It isn’t just about the language barrier (although I do have a hard enough time remembering all of the Catholic prayers in English let alone trying to learn them in German, which I haven’t even attempted yet).
I consider myself “spiritual” (I believe in ghosts, don’t I?…kidding, kidding) Not sure I like the “spiritual” imagery any better than “religious.”
Spiritual to me means I believe in a higher entity, but most importantly I believe in treating humans, animals, and our environment right.
I didn’t say I was perfect, and I know I make a lot of mistakes and a lot of jokes, and just like anyone, can lose my temper. But when it comes down to it, my spiritual belief system entails loving people the way they are… Um, or at least trying to love everyone the way they are. Maybe using the word
respecting, understanding, realizing that everyone has their own opinion even though I may not always agree.
The main thing is that I don’t believe a religious book that has been translated to and from several languages should be taken literally nor used to justify wars or reasons for hatred. I believe that everyone must make decisions based on what they feel is right for their life at that moment in time. And nobody else can know nor judge what the right choice is, was, or should be.
Please don’t misinterpret my statement about choices to have anything to do with homosexuality; I believe this is a right, from birth and not a choice. And that all adults should be given the same legal rights. Period.
I saw a posting on Facebook that said something to the effect of, “I don’t care who you are, what you look like, or what you believe. If you treat me right, I’ll treat you right.”
Let’s take it a step further… I don’t care how you treat me, I will still treat you right. This doesn’t mean I will let myself be treated like a doormat; I can’t control other people’s actions, but I can control my own. Or at least I’m supposed to control my own.
So, the main reason I am less likely to be religious in Germany is the fact that it is a surcharge that costs 8% to 9% of my income tax.
So for the sake of keeping it easy, let’s say I have an annual salary of 100.000€ and my income tax is the highest at 42%. After the 42% is taken out (42.000€), the government calculates 9% of that money (3.780€), and then deducts it from the remaining salary (58.000€ becomes 54.220€) which means I would be paying 315€ per month to the church.
Yikes! Tithes vs. fuel prices? I’d rather pay the fuel prices.
I’m the type of person where if you tell me I have to… or need to do something, I don’t and most times won’t do it. (Not really, I’m a big chicken, but that doesn’t mean I won’t be pissed at the demander while completing whatever it is I have to do).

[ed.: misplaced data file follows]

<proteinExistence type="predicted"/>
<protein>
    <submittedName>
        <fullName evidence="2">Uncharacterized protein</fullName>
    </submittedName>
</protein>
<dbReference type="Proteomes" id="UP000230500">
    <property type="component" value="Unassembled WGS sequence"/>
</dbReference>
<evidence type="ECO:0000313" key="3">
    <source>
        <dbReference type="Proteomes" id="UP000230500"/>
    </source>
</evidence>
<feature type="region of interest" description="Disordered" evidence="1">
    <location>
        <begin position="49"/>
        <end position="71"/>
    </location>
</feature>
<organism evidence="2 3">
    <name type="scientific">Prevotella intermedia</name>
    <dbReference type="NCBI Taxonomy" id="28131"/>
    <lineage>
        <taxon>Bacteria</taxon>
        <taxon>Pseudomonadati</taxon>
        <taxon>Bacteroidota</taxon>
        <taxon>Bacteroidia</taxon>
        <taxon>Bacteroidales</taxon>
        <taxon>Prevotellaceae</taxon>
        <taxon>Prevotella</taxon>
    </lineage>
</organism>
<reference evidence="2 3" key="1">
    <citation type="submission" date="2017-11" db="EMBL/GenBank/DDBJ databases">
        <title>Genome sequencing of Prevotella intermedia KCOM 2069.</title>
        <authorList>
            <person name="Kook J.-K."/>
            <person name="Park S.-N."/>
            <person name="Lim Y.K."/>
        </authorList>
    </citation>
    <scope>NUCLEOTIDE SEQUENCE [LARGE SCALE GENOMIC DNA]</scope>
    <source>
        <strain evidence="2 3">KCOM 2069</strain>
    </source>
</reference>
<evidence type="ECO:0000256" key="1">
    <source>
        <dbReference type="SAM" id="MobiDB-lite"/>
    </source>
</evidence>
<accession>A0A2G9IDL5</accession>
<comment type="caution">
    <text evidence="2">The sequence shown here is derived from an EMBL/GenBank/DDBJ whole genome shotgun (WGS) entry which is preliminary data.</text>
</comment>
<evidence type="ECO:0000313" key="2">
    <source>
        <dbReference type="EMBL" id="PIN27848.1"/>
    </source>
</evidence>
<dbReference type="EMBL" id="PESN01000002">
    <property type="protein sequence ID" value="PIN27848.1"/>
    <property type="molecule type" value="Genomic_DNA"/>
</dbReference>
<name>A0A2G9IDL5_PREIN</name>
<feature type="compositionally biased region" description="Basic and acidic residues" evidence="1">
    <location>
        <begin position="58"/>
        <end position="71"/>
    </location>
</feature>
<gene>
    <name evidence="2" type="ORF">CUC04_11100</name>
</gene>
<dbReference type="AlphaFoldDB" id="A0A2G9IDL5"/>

But if you ask me if I can or will do something, I have absolutely no problem.
Pretty messed up mentality, but kind of makes sense, right? It’s not always what is said, but the way in which it is said.
So telling me I have to give money to the church doesn’t fly by me. In the US, I had no trouble handing over a weekly amount that I deemed worthy in relation to what I made.
Until a few weeks ago, I still hadn’t officially considered “joining” the church in Germany by government standards because it is so expensive…and well, because of the language I don’t understand what’s going on the last few times I have gone.
Although, come to think of it, most times in the US throughout the Catholic memorized prayers, standing, kneeling, standing, kneeling, sitting…I kind of just go on autopilot anyway. The music is good though.
I know it’s mean to say, but it’s been a long time since I’ve heard a sermon that actually touched me. (Probably not since I was sitting in a Presbyterian Church in high school.)
Now that we are planning Fynn’s baptism, I was basically forced to join the church in Germany.
Apparently the US requires a letter of permission from our local church here, and of course the local church can’t just write a letter if we/I am not an official member.
So, a couple weeks ago, I officially joined Germany’s Catholic Church. My only “HA HA” moment was in knowing that I am not working so they can’t garnish… I mean, I don’t have any tithes to give.
Will they garnish Kay’s wages because we are married?… We still aren’t sure of that either, but it sounds like yes, they will. And he isn’t even “in the church.”
And, to top it off, they still pass the offering plates around during mass. Understandably not everyone attending mass is officially registered “in the church,” but for those who are it’s just one more jab at our pocketbooks.
All at once I have these mixed feelings. Well, have had them for awhile.
If I am soooo spiritual, it shouldn’t matter, right? It’s going to a good cause, the church.
Do I honestly feel it is a good cause? I’m still on the fence. If I am giving them money, shouldn’t I be giving it to a cause that believes what I believe?
I’m already going to hell, so all the money in the world can’t buy me out of that one.
But I guess I am made to feel like I am trying to buy my son a place in heaven in paying for his baptism.
This darn Catholic guilt.
And at what point will I stop being pissed about being forced to give tithes without even so much as a say in how much I want to give?
I really don’t have an official answer on this. Being forced an amount to give isn’t right, but I shouldn’t let that keep me from introducing religion to my son. I have some serious re-evaluating to do here.
I have a sneaking suspicion that there are many Germans who don’t like being forced to pay tithes without a say in how much they would like to give, and as such aren’t “in the church” because of it. This is also probably why the tithes are so high… because only suckers like me are paying.
Well, at least I am not paying…yet.
There are some benefits to being in the church, right? I guess I just need to find out exactly what they are. Maybe I’m missing out on free donuts after mass… um, highly unlikely.